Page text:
3. “Get to” vs “Have to

This one comes from Transformation Academy. Instead of thinking “I have to X” try thinking “I get to X.” Note that this is not about false gratitude. It’s a shift in thoughts and words. In trying this one on, I found that it also made things more fun for me. And the beauty is that, by using “I get to” in front of things I was already excited to do, it helped me relish and appreciate those things more. One example Natalie (co-founder of Transformation Academy) gave was “I get to pay my bills.” She pointed out, that this is actually a pretty good thing when you think about it. And quite a few times in life, I “got to” pay my bills by writing myself one of those blank checks from a credit card company. But guess what? I still got to pay my bills.

4. “The Obstacle is the Way” vs “Stuck

My daughter (and co-founder) Jade loves the book The Obstacle is the Way. The title of the book is drawn from a quote from Roman emperor Marcus Aurelius: “The impediment to action advances action. What stands in the way becomes the way.” Interestingly, as I write this, videos of Randy Pausch’s talks are spreading wildly around the internet. He says: “Brick walls are there to show you how much you want it.” The full quote, I am told (by Google), is “The brick walls are there for a reason. The brick walls are not there to keep us out. The brick walls are there to give us a chance to show how badly we want something. Because the brick walls are there to stop the people who don’t want it badly enough. They’re there to stop the other people.”

And when a wall shows us that we don’t care, that’s fine. When I was getting my masters, one advisor was so keen on me switching my track from the trainer track to a teacher track, that I bought into her excitement. According to her, the additional academic effort and cost would be minimal. It seemed appealing, as I always loved kids and working with them. But then when someone higher up told me quite a different tale, I wasn’t crushed at all. I saw the brick wall (“You can’t go down this path you thought you could to be a teacher”) and shrugged with no remorse and said “Ok, I’ll continue on this trainer track that I was already on and excited about.”

In The Secret to Success, Eric Thomas says “When you want to succeed as bad as you want to breathe, then you’ll be successful.” When you come to walls along this As-Bad-As-I-Want-Yo-Breathe Path, that’s where you get to unleash your ever-hustling victor best moves and make that obstacle your way… Or if you’re the less hustle more flow type, you tap into your intuition to get the answers you need to move the obstacle out of your way, or go around it in the right way (or tap into wisdom beyond yourself).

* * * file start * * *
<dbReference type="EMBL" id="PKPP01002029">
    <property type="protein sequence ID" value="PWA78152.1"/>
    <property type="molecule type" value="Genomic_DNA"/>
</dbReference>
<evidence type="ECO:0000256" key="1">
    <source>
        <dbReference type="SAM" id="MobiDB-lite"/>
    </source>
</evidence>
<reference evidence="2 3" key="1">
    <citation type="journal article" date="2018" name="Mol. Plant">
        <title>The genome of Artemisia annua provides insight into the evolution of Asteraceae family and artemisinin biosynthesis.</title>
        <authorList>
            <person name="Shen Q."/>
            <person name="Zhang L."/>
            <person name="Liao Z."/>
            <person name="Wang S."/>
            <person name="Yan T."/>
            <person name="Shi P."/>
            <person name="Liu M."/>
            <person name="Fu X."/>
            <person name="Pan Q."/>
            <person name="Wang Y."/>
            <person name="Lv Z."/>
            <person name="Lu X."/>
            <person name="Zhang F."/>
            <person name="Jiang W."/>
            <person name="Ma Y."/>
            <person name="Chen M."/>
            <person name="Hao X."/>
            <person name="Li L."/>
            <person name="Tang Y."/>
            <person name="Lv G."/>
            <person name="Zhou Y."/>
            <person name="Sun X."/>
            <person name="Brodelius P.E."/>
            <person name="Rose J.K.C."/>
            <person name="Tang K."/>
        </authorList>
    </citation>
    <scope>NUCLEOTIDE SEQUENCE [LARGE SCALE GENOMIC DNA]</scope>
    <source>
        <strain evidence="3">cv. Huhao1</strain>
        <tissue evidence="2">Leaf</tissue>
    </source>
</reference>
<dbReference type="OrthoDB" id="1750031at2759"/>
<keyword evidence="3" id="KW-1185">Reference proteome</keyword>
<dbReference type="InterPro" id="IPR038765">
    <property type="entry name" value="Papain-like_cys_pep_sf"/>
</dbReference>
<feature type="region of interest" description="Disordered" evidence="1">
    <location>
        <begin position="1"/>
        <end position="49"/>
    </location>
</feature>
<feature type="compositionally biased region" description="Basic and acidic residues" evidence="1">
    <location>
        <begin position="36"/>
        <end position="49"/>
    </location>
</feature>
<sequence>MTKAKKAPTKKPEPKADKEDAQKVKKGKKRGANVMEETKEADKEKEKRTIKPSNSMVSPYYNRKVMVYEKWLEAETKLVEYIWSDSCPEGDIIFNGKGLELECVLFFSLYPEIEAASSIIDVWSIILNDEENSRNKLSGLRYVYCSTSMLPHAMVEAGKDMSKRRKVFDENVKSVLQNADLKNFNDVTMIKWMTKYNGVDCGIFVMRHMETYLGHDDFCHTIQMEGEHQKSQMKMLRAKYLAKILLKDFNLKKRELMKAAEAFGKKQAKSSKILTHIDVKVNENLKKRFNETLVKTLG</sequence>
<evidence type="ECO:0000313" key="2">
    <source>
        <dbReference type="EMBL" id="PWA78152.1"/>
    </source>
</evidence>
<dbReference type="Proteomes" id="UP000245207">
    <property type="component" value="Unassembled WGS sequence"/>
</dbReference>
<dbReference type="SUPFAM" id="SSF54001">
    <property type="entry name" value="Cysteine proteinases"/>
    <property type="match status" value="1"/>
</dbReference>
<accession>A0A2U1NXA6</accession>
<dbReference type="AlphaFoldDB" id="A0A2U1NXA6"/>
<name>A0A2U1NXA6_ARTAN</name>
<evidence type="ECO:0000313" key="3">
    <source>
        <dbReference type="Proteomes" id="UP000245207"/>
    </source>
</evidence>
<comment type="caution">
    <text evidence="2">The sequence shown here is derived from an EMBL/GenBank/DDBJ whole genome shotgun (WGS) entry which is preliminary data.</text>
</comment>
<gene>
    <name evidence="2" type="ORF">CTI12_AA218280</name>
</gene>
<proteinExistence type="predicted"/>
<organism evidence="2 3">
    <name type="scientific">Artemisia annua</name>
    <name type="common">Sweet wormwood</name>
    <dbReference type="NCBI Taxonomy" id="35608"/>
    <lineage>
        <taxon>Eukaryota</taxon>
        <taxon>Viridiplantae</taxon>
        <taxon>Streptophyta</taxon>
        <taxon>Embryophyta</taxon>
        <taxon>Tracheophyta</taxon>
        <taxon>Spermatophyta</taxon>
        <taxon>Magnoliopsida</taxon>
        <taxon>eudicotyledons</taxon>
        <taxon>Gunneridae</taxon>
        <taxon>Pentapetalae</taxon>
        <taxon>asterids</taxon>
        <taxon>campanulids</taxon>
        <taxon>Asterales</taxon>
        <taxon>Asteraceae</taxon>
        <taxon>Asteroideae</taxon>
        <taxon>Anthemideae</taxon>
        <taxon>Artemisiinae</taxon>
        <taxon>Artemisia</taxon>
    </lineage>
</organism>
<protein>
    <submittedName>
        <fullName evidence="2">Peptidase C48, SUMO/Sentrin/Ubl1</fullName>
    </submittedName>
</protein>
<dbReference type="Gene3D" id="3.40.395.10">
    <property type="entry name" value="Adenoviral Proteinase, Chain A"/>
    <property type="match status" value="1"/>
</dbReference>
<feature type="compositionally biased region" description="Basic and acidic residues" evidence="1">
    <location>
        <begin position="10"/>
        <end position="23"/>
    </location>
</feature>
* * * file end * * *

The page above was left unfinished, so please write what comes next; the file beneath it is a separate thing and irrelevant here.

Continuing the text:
5. “The Adventure Continues” vs “I’m Afraid” (Fear of Uncertainty)

My niece Zoey’s catchy catch phrase is “The adventure continues.” When Jade was leaving me for a Semester at Sea, I was also downgrading my apartment to a 1 bedroom at another apartment complex. The uncertainty that came with all this change tried to tug me into a black hole of fear, but I heard a voice in my head say “The adventure continues.” This has been a wonderful shift for me, and works well with Shift 2, hustling, if the term hustling floats your boat. If you are more intuitive and tuned in, then remembering to tune (even for just 3 minutes) in will likely make what’s in front of you less scary, and allow you to make spiritually aligned (love aligned) decisions that will serve you well.

(This file is licensed under the Creative Commons Attribution 3.0 Unported license. Attribution: Weatherman90 at English Wikipedia)

6. Move your “spotlight” or Turn it Off

For me, the spotlight is on my nose. I hate it. I look at my funny-enough-looking face and just see NOSE. But when I step back to think about other people’s noses, I can’t picture them. So maybe when I look in the mirror I need to move the spotlight to my eyes (which I like), or just turn the whole spotlight off and view myself through the most important eyes of all (the canine ones).

There was a study that had students wear an “embarrassing” Barry Manilow tee-shirt. When asked, the students thought that 50% of the people in a large lecture room would notice the tee, but in reality only about 25% did. People aren’t paying as much attention to our spotlights as we think. Read more about the spotlight effect here. And if you are hurting yourself by shining a spotlight on yourself, turn that darned thing off.

7. Positive vs. Negative

This one is less about positive vs. negative as a thought shift, and more about the amount of authentic positive emotions you have vs. the negative ones. The shift is not really in your thoughts. Your thoughts shift because you change your positivity ratio.  (You change your home base on the polyvagal ladder.)

In her book Positivity, Dr. Barbara Fredrickson lists 10 forms of positivity:  joy, gratitude, serenity, interest, hope, pride, amusement, inspiration, awe, and love. Positivity is not “Oh, my car engine is on fire, I’m so grateful that I can warm my hands.” Positivity, is feeling the genuine and authentic emotions listed above, at appropriate times. In fact, one study Dr. Fredrickson cites showed that insincere smiles fared just as well as anger in predicting cardiac events. Don’t fake it. Find it.